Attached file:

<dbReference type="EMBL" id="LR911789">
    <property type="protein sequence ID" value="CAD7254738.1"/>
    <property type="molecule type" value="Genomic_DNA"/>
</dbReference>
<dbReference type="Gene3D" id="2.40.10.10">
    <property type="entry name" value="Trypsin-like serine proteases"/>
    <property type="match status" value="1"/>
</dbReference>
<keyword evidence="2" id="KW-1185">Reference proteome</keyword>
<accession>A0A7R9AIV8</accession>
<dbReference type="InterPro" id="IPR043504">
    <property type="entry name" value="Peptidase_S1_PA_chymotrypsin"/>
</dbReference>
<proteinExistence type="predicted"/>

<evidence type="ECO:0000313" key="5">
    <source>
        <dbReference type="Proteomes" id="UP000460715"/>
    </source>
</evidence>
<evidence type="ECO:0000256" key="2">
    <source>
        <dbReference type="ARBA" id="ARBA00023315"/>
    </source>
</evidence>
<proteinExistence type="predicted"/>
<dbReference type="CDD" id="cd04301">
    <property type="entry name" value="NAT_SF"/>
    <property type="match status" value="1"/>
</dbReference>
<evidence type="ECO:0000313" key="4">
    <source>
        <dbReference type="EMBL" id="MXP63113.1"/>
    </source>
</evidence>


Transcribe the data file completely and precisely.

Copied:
<dbReference type="EMBL" id="LR911789">
    <property type="protein sequence ID" value="CAD7254738.1"/>
    <property type="molecule type" value="Genomic_DNA"/>
</dbReference>
<dbReference type="Gene3D" id="2.40.10.10">
    <property type="entry name" value="Trypsin-like serine proteases"/>
    <property type="match status" value="1"/>
</dbReference>
<keyword evidence="2" id="KW-1185">Reference proteome</keyword>
<accession>A0A7R9AIV8</accession>
<dbReference type="InterPro" id="IPR043504">
    <property type="entry name" value="Peptidase_S1_PA_chymotrypsin"/>
</dbReference>
<proteinExistence type="predicted"/>

<evidence type="ECO:0000313" key="5">
    <source>
        <dbReference type="Proteomes" id="UP000460715"/>
    </source>
</evidence>
<evidence type="ECO:0000256" key="2">
    <source>
        <dbReference type="ARBA" id="ARBA00023315"/>
    </source>
</evidence>
<proteinExistence type="predicted"/>
<dbReference type="CDD" id="cd04301">
    <property type="entry name" value="NAT_SF"/>
    <property type="match status" value="1"/>
</dbReference>
<evidence type="ECO:0000313" key="4">
    <source>
        <dbReference type="EMBL" id="MXP63113.1"/>
    </source>
</evidence>